Life Over 56  



This was written in 1992 Just before I graduated.

The assignment was for Fine Book Making Second Semester.

It was printed with a Flatbed Letter press and the type was set by hand and printed by a manual crank. Every letter was separate and locked into a block of type.


     I wandered in the hall at the hospital. I was afraid. They were coming toward me. They summoned me into a small room. In the room, Hospital equipment was strewn about as if a cyclone had been there sometime before. I was there with my father, mother, the doctor, a nurse and my sister. Everyone was silent, No one spoke.
      Finally the doctor said, "I'm sorry there is noting more we can do." Someone else spoke, but I could hardly hear them. My mind was full of fears and rushing thoughts. I stood there for a long time. The doctor finally said, " She is going to die. There is no cure." Why does she have to die, I thought.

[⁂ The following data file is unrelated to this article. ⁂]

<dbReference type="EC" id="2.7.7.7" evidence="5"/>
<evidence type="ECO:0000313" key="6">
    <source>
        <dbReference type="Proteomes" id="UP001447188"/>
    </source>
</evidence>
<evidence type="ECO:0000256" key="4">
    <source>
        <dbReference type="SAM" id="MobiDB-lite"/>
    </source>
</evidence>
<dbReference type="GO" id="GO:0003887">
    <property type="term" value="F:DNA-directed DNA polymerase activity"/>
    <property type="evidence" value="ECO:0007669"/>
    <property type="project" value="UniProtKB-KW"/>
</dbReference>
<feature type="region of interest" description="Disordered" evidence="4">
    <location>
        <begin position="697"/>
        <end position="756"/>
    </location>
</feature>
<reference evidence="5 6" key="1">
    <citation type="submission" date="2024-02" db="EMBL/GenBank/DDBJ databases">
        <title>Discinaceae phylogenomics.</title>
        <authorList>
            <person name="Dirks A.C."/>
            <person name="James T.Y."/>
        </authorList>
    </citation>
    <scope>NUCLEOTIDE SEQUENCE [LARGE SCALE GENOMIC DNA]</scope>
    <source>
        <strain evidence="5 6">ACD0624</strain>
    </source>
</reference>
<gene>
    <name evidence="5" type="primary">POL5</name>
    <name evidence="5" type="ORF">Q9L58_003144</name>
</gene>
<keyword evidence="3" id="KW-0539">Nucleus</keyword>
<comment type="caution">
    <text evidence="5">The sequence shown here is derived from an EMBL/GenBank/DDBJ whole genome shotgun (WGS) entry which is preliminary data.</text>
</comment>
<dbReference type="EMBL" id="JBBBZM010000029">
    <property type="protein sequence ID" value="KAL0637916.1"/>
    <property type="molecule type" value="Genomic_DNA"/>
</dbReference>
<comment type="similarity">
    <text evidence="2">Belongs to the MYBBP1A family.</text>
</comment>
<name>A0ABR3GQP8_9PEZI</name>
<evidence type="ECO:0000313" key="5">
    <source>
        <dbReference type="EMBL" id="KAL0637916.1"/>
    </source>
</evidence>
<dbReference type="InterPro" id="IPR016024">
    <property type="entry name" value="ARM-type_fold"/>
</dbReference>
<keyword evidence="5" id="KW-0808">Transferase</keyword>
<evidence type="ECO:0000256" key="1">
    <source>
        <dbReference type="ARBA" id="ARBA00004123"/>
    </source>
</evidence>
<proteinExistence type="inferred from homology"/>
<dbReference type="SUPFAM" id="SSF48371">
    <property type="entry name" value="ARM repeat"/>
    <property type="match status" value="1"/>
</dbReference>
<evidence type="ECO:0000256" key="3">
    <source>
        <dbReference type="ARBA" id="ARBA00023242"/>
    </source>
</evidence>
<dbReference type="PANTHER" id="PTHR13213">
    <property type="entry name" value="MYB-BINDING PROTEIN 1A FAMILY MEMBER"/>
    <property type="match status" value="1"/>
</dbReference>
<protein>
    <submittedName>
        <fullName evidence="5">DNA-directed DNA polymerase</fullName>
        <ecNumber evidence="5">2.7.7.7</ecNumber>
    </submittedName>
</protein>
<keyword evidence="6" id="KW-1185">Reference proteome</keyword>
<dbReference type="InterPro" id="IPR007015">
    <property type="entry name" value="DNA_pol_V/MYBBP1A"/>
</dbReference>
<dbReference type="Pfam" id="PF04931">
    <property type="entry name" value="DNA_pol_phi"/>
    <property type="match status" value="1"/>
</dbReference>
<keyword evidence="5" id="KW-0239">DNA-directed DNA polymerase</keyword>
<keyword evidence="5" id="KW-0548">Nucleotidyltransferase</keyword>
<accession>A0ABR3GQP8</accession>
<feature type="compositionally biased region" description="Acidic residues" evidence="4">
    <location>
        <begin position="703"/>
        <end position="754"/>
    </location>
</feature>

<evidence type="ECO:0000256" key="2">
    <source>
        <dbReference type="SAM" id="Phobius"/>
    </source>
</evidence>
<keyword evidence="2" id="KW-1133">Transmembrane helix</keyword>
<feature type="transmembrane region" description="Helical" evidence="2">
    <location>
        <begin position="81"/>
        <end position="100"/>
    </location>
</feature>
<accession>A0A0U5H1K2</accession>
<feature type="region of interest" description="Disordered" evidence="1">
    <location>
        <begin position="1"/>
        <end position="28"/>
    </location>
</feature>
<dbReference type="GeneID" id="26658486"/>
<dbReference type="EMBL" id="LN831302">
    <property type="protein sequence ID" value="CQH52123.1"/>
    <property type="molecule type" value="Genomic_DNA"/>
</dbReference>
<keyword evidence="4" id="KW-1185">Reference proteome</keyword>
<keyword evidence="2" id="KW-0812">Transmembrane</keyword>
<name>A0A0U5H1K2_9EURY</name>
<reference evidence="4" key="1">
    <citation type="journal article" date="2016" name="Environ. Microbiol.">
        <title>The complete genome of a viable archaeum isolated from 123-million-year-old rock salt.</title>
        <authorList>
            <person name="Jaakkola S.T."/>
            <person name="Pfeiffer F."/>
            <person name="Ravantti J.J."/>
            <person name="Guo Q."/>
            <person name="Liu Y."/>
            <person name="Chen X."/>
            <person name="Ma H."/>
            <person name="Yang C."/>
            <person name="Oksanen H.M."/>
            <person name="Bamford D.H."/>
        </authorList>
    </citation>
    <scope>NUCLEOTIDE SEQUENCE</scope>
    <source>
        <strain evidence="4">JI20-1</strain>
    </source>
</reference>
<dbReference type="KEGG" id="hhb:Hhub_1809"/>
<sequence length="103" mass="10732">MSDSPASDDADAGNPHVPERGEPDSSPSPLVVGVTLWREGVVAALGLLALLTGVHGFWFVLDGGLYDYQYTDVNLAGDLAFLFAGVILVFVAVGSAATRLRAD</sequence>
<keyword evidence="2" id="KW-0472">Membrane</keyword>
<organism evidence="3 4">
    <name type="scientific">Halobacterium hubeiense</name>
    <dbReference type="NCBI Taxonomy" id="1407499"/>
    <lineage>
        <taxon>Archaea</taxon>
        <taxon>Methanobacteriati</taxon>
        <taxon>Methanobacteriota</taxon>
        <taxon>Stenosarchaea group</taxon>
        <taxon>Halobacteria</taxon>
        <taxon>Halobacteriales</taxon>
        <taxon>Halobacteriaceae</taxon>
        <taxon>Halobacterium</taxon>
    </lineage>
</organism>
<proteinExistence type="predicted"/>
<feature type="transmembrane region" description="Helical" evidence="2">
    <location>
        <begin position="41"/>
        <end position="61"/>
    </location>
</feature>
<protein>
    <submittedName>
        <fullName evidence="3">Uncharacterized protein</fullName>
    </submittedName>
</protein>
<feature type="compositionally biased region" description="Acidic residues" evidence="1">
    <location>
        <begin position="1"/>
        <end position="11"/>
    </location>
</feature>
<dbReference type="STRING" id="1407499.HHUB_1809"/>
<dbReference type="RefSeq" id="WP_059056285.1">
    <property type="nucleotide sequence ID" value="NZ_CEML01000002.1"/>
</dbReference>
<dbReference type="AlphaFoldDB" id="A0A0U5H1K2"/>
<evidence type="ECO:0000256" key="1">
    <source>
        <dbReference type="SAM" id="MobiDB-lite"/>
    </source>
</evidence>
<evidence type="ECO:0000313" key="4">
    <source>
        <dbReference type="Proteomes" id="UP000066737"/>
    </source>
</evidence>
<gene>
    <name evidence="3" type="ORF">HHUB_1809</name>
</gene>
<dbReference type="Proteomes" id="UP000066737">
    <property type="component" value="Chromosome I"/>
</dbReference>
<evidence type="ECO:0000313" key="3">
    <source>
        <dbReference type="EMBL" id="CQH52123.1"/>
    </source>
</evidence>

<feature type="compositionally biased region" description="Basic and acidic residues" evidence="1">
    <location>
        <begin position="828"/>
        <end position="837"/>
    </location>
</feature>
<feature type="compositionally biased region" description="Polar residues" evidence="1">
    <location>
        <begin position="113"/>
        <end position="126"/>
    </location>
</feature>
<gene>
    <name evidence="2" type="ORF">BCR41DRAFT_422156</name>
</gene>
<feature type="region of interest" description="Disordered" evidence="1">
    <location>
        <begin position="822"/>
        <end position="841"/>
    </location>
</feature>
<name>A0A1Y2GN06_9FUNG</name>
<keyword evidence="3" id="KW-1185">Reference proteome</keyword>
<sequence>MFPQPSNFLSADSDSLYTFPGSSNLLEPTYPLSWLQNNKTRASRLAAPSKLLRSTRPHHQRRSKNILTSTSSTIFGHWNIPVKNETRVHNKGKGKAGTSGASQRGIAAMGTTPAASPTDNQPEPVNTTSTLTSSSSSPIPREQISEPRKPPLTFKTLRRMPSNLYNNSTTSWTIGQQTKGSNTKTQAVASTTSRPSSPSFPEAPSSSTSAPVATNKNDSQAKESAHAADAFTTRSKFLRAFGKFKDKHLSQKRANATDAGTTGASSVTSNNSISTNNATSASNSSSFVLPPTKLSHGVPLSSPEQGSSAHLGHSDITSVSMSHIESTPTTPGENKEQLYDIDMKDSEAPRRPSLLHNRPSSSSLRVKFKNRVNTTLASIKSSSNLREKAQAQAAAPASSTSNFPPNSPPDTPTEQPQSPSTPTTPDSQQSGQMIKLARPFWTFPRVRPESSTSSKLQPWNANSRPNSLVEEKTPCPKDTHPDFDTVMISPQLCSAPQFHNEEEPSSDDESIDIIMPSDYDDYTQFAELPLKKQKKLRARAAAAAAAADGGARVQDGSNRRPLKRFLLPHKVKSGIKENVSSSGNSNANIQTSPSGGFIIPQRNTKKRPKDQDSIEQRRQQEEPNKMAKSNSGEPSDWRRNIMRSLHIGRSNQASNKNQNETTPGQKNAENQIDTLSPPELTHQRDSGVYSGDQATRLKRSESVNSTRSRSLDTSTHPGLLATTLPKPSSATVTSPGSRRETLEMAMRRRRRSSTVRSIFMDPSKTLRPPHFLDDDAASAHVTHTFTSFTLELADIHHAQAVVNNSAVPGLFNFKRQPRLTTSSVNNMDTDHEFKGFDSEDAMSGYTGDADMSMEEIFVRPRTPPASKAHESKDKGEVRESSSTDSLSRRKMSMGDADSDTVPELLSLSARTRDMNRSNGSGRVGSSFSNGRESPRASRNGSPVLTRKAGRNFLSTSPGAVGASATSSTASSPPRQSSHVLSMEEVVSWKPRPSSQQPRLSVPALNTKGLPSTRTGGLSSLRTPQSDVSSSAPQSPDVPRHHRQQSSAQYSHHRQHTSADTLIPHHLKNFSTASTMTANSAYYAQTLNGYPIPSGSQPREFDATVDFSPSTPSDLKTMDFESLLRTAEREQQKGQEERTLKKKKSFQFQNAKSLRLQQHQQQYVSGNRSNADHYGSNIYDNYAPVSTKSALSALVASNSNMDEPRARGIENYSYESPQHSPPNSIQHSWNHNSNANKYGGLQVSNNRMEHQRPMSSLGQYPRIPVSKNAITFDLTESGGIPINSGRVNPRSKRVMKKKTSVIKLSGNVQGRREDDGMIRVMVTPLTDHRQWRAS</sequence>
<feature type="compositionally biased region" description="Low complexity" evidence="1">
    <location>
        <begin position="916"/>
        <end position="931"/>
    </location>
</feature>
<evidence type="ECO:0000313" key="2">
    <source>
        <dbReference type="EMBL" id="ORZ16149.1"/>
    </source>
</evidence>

My father was told by the doctor that it would be best if we did not tell her. My father said, "Zan you can't tell her about this. She must only know that she has an ulcer."
      "But that is a lie. She has cancer and you know it", I protested. What if she had some special plan of some kind if she knew she was going to die." I finally agreed not to tell.
      The days and weeks passed slowly, I remember how I would choke the words whenever I saw her. Each visit to my grandmother's bedside was so hard for me. Each time she was a little weaker. Each time I was a little weaker too. Each time I wanted to tell her, but I was told not to.
      We visited her in teams toward the end. My father and I were one team and my mother and sister were the other. We did it that way because we didn't want to excite her.
      After two years she passed away. To this day, I wonder if I made the right decision in being silent. I don't know, but the scar of indecision lingers on.

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